The search for the perfect EMR involves an extensive list of criteria related to features and functions, cost, hardware requirements, certification, references—and since February, the potential to obtain government incentive money. Search committees are assembled, consultants are engaged, RFPs are solicited, presentations are made, and references are checked. But there is a big elephant in the room that everyone is ignoring—physician productivity.

The effects of productivity are enormous. Changes in physician productivity dramatically and directly impact the practice’s bottom line. You can calculate the cost for yourself using the Productivity Calculator discussed in a prior blog. Physician productivity has broader societal impacts as well. Decreased productivity means fewer patients seen in the face of higher demand for care by aging baby boomers and the massive numbers of newly insured patients under proposed health care reform legislation. This is further compounded by the shortage of physicians.

Why is no one looking at productivity? Why aren’t physicians and medical societies insisting that productivity information be made available and be the focus of the EMR selection process? Why do RFPs—typically written by consultants—contain no questions about productivity? CCHIT certification has never included any evaluation of productivity, and neither does the government’s “meaningful use” matrix. Even at the recent MGMA Annual Conference there was no mention of productivity in a session on implementing EHR technology. A reasonable explanation might be that objective information about comparative productivity is not available. However, this problem could be remedied by EMR Reform—but that proposal is meeting with resistance within the industry.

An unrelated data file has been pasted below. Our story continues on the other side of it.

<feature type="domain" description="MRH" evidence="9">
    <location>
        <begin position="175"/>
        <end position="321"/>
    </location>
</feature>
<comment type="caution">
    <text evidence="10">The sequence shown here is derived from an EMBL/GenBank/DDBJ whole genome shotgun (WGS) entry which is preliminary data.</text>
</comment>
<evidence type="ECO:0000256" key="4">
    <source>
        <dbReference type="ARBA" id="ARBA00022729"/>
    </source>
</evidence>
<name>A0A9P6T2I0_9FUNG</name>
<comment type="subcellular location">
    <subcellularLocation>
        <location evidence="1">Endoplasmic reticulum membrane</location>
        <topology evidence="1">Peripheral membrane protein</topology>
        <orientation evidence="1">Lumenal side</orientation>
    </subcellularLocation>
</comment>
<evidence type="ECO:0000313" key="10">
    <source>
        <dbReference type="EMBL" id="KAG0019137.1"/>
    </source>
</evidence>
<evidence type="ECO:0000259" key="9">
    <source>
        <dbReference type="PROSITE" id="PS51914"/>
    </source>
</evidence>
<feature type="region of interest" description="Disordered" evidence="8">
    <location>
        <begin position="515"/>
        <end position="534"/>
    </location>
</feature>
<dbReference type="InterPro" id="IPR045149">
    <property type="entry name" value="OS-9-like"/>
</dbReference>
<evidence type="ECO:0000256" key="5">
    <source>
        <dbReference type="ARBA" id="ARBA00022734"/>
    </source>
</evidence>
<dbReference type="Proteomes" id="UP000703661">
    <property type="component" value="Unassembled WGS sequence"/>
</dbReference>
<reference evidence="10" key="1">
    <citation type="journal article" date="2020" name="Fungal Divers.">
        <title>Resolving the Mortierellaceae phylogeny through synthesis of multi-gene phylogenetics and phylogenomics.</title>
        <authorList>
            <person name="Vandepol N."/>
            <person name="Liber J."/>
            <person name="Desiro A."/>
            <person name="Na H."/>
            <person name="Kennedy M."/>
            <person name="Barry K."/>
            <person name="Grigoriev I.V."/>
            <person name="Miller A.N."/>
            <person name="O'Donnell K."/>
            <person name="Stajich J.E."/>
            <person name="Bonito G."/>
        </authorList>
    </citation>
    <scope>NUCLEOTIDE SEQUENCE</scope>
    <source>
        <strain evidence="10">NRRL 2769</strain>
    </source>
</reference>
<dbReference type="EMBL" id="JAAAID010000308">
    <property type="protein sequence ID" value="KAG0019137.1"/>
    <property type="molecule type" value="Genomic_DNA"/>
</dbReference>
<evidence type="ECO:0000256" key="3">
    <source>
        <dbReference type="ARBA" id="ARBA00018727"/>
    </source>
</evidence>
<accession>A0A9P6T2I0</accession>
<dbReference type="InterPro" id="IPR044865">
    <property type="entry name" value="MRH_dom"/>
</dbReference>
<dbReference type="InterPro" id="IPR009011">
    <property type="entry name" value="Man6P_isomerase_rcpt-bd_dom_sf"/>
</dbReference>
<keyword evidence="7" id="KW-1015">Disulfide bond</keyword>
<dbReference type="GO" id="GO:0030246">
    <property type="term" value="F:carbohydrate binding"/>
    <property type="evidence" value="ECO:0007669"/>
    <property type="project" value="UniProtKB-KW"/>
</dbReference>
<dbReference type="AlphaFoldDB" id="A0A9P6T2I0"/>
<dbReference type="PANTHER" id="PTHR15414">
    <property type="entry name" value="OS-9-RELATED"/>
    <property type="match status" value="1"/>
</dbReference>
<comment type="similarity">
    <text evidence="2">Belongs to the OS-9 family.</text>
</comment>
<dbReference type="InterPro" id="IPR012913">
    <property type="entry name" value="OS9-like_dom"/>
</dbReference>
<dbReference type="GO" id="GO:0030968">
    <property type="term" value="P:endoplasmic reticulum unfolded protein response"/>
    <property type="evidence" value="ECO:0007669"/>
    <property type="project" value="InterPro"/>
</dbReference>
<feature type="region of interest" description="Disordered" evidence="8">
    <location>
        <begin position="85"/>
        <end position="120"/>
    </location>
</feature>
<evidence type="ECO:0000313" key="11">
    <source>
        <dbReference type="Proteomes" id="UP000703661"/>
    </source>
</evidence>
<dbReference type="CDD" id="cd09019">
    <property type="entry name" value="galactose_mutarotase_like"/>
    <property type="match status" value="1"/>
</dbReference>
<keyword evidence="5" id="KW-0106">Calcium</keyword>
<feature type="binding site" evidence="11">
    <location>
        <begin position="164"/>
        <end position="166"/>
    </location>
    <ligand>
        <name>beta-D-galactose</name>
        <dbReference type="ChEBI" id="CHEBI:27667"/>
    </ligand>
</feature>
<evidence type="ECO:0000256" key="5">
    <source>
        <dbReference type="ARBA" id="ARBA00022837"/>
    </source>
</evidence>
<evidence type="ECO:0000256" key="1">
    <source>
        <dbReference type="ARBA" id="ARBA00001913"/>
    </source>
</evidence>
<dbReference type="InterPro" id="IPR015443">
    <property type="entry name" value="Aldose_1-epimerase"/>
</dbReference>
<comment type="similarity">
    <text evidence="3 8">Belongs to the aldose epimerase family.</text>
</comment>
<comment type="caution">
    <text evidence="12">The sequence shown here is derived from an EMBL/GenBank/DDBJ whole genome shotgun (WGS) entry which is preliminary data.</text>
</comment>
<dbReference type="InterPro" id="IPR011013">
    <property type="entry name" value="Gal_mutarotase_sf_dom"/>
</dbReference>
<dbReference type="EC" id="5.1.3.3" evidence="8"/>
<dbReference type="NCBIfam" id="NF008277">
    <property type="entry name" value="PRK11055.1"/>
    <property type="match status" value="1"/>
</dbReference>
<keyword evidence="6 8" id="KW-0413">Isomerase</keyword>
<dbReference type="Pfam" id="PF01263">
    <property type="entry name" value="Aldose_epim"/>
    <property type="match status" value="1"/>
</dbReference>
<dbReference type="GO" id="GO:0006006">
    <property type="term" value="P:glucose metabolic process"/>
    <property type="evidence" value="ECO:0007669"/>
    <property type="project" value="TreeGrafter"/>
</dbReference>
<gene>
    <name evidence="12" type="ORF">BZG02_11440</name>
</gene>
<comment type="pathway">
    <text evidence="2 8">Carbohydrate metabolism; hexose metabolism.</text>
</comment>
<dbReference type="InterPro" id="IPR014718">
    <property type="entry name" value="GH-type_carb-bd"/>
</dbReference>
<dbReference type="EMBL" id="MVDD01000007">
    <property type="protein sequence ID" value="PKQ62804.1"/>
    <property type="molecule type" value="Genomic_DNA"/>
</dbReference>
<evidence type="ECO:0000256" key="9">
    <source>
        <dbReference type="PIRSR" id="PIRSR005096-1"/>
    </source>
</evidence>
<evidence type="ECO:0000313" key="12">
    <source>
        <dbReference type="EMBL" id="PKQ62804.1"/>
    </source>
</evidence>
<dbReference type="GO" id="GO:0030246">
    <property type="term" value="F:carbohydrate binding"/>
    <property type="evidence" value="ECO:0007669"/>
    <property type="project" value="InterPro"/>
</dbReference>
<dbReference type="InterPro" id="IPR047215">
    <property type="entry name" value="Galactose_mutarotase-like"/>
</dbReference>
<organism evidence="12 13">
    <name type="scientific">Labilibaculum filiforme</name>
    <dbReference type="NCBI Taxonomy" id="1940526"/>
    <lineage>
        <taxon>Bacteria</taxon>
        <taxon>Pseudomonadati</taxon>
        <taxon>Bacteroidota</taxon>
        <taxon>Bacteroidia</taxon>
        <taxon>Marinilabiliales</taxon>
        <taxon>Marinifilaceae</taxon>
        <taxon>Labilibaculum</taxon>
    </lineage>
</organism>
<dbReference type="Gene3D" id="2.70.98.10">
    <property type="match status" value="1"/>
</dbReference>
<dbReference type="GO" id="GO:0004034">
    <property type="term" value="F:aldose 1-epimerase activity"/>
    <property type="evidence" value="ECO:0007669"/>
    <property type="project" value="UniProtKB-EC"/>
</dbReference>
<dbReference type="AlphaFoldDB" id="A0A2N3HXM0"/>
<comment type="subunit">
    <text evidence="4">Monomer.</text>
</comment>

Some of the answers to the questions above are less surprising than others. I believe that vendors are afraid of what comparative benchmarking would reveal about their products’ performance under close scrutiny of productivity. It is not in the vendors’ interest to yield control of the EMR evaluation process—not when scripted presentations permit skirting the productivity issue entirely. Consultants don’t feel confident that they have the tools to effectively compare productivity, particularly if vendors are not supportive of productivity measurement. What confounds me, however, is the lack of concern being expressed by physicians and their representative professional groups. I can only assume that it is due to the fear-based marketing efforts to which they are being subjected. Physicians are being told that they must buy an EMR because the government requires it and because everyone else will buy one—neither of which is true. What physicians should be fearful of is the loss of productivity that they will suffer if they do not consider productivity as a primary factor in the EMR selection process.